OTTAWA - Almost all the remaining MPs from the old Reform Party - including Stephen Harper - stand to collect over $100,000 a year in pension benefits once they retire.
Eleven of the original group of 52 Reformers, who captured public attention with their stand against "gold-plated" pensions for members of Parliament, are still sitting in the House of Commons.
And they may find their old pension promises coming back to haunt them as the Harper government turns its attention to eliminating the federal deficit.
Back in 1993 when Reformers first arrived on Parliament Hill, the party made its name by advocating cuts to MP pensions as a way of leading by example and facing down the deficit.
Now though, almost all of the original group of Reformers who said they would turn down the generous benefits package have quietly opted back in, according to tracking by the Canadian Taxpayers Federation. (Preston Manning and Werner Schmidt were the key exceptions.)
Of the remaining 11 former Reformers in the Commons, 10 of them would receive well over $100,000 a year in benefits if they were to retire by the end of the year, numbers crunched by the lobby group suggest.
While MPs' individual pension benefit details are not published, the formula used to calculate them is, explained Derek Fildebrandt, the federation's national research director.
Prime Minister Harper, who was first elected in 1993 but then took a break from Ottawa before being elected again in a by-election in 2002, would receive about $150,244, according to the group's calculations.
In a 1995 speech, he called the pension package a "monstrosity" that was "obscene."
"My wife and I just purchased our first home and we are planning for our future, but I could not go home and look my wife or my constituents in the eye if I opted into a plan like the one offered in Bill C-85. Instead, I will put my own money into an RRSP," he told the Commons.
Saskatchewan MP Garry Breitkreuz, who stands to collect $118,668 annually, was adamant 15 years ago that reining in MP compensation was the key to economic recovery.
"Let me propose this," he told the Commons in May 1995. "Let us remove this Cadillac pension plan. Let us reduce the salary of MPs until they solve our debt and deficit problem, until they begin to reduce taxes, until the jobs come back into the country."
Keith Martin, who now sits as a Liberal but started out as a Reform member, said MPs' pension compensation should mirror the private sector.
"One of the things that we can do is have the same pension plan as the people who voted for us," he said in 1995. "We want to have the same pension plan as the private sector and, in essence, lead by example."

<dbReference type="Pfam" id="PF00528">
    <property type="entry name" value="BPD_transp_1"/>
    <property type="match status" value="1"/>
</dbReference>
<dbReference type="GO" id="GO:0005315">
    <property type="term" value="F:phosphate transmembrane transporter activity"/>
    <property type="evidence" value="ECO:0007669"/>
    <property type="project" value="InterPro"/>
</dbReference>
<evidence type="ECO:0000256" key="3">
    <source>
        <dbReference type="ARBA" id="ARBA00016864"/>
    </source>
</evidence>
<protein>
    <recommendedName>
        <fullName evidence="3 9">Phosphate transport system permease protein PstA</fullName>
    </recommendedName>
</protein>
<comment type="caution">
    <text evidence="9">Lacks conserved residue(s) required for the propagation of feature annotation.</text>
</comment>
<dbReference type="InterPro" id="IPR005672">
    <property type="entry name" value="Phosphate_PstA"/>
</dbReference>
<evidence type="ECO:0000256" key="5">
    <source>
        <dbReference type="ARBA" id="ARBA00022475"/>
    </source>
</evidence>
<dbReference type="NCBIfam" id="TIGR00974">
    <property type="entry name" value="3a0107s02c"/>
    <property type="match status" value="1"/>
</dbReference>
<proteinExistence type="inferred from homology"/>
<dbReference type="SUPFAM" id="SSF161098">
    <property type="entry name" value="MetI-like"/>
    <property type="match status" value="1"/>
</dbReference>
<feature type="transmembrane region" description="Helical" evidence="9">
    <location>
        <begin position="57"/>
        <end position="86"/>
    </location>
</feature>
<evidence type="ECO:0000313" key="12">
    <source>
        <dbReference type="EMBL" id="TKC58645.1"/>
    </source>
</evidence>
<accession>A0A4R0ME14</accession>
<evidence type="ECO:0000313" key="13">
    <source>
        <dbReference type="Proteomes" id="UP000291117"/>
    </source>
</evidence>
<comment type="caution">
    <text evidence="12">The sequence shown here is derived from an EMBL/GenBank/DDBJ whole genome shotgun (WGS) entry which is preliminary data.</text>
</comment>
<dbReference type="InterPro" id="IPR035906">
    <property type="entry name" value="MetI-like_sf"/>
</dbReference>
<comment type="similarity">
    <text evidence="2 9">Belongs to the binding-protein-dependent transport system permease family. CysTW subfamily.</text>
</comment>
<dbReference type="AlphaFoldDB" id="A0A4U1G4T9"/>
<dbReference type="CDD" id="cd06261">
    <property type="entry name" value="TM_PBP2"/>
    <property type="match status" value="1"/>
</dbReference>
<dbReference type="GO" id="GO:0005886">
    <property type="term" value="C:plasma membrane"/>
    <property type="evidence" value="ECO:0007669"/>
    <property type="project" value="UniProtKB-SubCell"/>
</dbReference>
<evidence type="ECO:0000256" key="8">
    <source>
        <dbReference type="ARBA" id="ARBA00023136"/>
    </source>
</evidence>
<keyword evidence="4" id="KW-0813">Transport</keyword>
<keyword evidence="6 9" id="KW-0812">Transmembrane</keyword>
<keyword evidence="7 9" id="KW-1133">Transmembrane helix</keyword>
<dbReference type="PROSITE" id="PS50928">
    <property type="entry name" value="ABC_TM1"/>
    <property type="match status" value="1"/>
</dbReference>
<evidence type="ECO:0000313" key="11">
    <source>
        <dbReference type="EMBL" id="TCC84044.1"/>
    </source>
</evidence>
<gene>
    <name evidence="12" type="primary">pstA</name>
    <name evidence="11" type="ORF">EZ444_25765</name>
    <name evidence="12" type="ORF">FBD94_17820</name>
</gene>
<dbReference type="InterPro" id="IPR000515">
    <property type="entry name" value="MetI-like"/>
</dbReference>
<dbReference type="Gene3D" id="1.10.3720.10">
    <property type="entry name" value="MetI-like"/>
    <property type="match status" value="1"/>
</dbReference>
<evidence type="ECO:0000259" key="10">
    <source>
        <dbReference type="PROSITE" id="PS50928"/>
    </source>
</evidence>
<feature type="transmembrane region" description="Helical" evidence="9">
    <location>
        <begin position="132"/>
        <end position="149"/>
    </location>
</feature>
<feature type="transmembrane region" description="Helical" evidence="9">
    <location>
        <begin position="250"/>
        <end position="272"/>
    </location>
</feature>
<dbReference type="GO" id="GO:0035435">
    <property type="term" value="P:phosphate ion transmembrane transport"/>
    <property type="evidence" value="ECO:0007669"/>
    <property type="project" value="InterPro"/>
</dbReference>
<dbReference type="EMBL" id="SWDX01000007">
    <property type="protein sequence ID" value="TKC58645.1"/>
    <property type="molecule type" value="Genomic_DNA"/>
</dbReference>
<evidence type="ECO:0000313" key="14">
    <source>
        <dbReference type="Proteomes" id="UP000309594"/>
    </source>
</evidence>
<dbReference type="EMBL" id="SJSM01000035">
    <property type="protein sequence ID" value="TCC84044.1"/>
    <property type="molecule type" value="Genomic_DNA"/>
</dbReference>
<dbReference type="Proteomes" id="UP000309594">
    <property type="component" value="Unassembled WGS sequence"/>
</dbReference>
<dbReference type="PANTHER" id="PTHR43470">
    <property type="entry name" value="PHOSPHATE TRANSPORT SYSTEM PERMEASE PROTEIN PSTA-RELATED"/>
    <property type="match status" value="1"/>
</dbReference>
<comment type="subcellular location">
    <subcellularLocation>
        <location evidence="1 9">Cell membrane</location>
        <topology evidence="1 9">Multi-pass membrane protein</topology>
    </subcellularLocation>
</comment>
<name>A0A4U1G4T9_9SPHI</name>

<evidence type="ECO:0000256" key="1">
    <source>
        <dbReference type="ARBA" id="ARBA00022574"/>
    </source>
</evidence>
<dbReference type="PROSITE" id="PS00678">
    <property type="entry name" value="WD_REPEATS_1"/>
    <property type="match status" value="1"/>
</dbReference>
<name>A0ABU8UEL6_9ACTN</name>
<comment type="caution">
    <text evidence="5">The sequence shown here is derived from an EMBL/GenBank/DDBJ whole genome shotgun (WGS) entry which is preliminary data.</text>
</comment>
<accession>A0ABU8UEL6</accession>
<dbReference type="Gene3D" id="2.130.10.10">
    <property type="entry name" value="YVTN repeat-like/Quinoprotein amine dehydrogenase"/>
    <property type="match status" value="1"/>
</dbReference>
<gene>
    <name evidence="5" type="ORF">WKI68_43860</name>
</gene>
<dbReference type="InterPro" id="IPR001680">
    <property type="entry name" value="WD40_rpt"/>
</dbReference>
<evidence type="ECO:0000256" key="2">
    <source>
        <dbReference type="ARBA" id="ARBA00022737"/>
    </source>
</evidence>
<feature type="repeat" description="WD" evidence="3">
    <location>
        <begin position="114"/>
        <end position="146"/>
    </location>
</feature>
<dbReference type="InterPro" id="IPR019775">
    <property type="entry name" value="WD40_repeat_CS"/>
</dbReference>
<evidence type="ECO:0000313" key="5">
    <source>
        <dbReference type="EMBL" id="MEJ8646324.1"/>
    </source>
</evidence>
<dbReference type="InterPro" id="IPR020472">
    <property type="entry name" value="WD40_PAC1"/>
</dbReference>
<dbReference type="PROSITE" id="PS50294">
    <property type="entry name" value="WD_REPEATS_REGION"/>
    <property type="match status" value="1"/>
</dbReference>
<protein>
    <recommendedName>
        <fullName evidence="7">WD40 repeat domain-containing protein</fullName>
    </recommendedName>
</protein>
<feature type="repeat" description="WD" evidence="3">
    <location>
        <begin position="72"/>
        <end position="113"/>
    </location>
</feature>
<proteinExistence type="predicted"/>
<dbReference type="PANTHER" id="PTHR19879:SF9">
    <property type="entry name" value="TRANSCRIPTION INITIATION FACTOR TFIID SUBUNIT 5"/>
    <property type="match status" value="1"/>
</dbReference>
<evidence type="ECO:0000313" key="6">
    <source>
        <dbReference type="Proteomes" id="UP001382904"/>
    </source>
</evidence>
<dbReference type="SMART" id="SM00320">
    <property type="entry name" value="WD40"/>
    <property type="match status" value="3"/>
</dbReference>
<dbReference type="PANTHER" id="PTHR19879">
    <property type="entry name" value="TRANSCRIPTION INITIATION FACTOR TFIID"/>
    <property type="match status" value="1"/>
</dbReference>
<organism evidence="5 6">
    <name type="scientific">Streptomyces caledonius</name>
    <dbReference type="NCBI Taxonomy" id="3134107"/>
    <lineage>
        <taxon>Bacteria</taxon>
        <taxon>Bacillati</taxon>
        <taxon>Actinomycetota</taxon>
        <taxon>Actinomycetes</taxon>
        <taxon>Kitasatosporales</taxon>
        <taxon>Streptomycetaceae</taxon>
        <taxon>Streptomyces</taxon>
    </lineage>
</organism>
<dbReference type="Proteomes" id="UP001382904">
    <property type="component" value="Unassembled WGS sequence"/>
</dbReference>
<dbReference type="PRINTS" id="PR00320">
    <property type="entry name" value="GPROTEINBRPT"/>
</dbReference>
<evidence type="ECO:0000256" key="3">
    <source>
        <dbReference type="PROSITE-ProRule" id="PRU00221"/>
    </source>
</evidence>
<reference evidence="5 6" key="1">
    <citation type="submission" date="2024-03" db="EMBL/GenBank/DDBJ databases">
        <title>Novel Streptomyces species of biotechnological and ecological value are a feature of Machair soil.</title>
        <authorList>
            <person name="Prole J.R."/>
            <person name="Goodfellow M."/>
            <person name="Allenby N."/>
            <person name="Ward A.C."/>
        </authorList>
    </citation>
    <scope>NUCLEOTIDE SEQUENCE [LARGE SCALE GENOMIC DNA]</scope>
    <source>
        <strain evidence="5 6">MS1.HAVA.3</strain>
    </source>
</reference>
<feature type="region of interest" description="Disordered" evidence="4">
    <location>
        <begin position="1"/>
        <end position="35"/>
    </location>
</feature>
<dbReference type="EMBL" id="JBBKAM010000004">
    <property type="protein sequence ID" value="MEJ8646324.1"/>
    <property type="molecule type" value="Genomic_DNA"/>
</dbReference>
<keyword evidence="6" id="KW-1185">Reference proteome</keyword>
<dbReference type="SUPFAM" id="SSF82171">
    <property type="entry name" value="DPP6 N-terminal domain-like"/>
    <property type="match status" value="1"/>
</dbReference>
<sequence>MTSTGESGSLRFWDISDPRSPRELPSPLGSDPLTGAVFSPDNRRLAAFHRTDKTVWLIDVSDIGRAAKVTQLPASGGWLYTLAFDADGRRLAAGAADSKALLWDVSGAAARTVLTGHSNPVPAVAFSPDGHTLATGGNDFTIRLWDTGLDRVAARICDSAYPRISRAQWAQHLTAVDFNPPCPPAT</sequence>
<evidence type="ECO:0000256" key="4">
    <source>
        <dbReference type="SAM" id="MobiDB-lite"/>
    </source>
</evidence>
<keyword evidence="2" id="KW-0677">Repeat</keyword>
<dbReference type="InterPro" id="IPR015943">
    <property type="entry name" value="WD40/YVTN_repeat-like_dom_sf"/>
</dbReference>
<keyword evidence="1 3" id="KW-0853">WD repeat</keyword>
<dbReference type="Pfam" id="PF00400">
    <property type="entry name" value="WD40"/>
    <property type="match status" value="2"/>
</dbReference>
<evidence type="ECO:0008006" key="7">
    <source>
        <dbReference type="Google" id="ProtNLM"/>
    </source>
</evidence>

A decade and a half later, MPs' compensation packages are coming under scrutiny again, as the Conservatives prepare a budget in which they've promised to show how they will eradicate the deficit.
Public service unions fear a government raid on their pension packages may be in the works in the name of spending reductions, especially since sympathy in the private sector for public servants is not visible.
Animosity between the public and private sector has heightened as the recession weakened many corporate pensions, while highlighting the generosity of government benefits.
The unions have mounted a "hands off my pension" campaign and are nervous as federal ministers talk louder about the need to cut costs. Last week, Treasury Board President Stockwell Day met with union leaders in an attempt to cool things down but then told the media that everyone will have to make sacrifices to reduce the deficit.
"Our members are very concerned and are preparing for that threat, that our pension plan may be targeted," Gary Corbett, president of the Professional Institute of the Public Service of Canada said in a recent interview.
At the same time, both the Canadian Federation of Independent Business and the C.D. Howe Institute, a Toronto-based think-tank, have argued that public service pensions are too rich.
The taxpayers federation agrees. But before the federal Conservatives even consider cutting into public service pensions, the lobby group contends they should live up to the vow to cut their own pensions that gave their predecessors traction in Ottawa 15 years ago.
"We're hopeful that they (the Tories) will look at serious reforms to government pension plans, and will also tackle their own packages," said Fildebrandt. "They'll have the moral authority to do it if they do it themselves."
The Prime Minister's Office did not immediately respond to questions about MPs' pensions, and Day avoided answering questions about the issue last week.
Indeed, the public service unions are taking some comfort in the fact that the Conservatives would find it very difficult to weaken government workers' benefits without touching their own.
"It would be very difficult for them not to be touched," Corbett said.